CRISPR

In one of the largest studies of its kind, researchers used CRISPR technology to disrupt every gene in over 300 cancer models from 30 cancer types and discover thousands of key genes essential for cancer’s survival. The team, from the Wellcome Sanger Institute and Open Targets, then developed a new system to prioritise and rank 600 drug targets that show the most promise for development into treatments.

The results, published in Nature, accelerate the development of targeted cancer treatments and bring researchers one step closer to producing the Cancer Dependency Map, a detailed rulebook of precision cancer treatments to help more patients receive effective therapies.

Scientists and pharmaceutical companies are exploring new targeted therapies that selectively kill cancer cells, leaving healthy tissue unharmed. Currently, producing new effective treatments is very difficult; it costs approximately $1–2 billion to develop a single drug, but around 90 percent of drugs fail during development. Selecting a good drug target at the beginning of the process can therefore be seen as the most important part of drug discovery.

Researchers at the Wellcome Sanger Institute, GSK, EMBL-EBI, Open Targets and their collaborators have conducted one of the largest CRISPR screens of cancer genes to date, disrupting nearly 20,000 genes in over 300 cancer models from 30 cancer types to uncover which genes are critical for cancer survival.

The team focused on common cancers, such as lung, colon and breast, and cancers of particular unmet clinical need, such as lung, ovarian and pancreatic, where new treatments are urgently needed.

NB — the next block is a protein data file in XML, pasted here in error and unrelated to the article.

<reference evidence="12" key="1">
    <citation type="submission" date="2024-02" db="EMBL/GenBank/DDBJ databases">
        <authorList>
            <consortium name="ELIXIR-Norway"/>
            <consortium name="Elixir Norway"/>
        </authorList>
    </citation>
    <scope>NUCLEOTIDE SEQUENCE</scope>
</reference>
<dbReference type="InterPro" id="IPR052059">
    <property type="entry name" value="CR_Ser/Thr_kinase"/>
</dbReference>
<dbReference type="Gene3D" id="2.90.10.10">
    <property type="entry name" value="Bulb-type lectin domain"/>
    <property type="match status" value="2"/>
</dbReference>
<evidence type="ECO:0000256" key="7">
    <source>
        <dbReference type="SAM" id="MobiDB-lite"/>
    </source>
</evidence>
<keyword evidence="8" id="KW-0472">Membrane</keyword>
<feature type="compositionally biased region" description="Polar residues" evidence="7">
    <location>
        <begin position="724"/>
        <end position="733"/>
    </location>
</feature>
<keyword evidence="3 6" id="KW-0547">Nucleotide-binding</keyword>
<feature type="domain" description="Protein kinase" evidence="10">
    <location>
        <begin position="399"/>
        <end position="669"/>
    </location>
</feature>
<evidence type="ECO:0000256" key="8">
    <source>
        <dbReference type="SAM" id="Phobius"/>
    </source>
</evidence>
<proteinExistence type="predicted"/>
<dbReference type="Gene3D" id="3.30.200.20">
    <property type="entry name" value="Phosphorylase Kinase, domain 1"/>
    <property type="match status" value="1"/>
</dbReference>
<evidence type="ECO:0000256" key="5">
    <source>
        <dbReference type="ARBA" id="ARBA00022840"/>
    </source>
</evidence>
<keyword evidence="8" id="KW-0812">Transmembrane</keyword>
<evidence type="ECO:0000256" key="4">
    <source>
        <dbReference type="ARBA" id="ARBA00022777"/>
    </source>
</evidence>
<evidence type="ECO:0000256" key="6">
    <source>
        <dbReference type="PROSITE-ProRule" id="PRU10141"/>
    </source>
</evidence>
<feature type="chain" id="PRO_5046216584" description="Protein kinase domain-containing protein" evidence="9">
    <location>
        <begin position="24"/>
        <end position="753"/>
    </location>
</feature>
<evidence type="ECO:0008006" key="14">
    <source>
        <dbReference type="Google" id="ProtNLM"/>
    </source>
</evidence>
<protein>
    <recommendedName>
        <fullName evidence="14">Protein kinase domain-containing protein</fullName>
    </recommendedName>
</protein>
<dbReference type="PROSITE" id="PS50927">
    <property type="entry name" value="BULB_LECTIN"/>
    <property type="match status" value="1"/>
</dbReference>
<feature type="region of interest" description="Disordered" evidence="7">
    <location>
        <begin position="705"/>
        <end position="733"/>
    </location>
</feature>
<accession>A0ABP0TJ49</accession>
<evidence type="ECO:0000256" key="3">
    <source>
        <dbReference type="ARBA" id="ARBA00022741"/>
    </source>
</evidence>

Scientists identified several thousand key cancer genes and developed a prioritisation system to narrow down the list to approximately 600 genes that showed the most promise for drug development.

A top-scoring target present in multiple different cancer types was Werner syndrome RecQ helicase (WRN). The team found that cancer cells with a faulty DNA repair pathway, known as microsatellite unstable cancers, require WRN for survival. Microsatellite instability occurs in many different cancer types, including 15percent of colon and 28percent of stomach cancers. The new identification of WRN as a promising drug target offers an exciting opportunity to develop the first cancer treatments to target WRN.

Dr Kosuke Yusa, co-lead author previously from the Wellcome Sanger Institute and Open Targets, now based at the Institute of Frontier Life and Medical Sciences, Kyoto University, said: “CRISPR is an incredibly powerful tool that enables us to do science at a scale and with a precision that we couldn’t do five years ago. With CRISPR we have discovered a very exciting opportunity to develop new drugs targeting cancers.”

Dr Francesco Iorio, co-first author from the Wellcome Sanger Institute and Open Targets, said: “To give a new drug the best chance of succeeding in the very final phases of clinical trials, it is crucial to select the best and most promising drug target at the beginning of the drug development process. For the first time, in a data-driven way, we provide guidance at a genome-scale on which new therapeutic targets should be put forward for the development of new anti-cancer drugs.”

The collaboration between researchers at Sanger, EMBL-EBI and GSK, the Open Targets partners, bolster the translation of these research results into new treatments.

The datasets produced in this new study lay the foundations for producing the Cancer Dependency Map, a detailed rulebook for the precision treatment of cancer.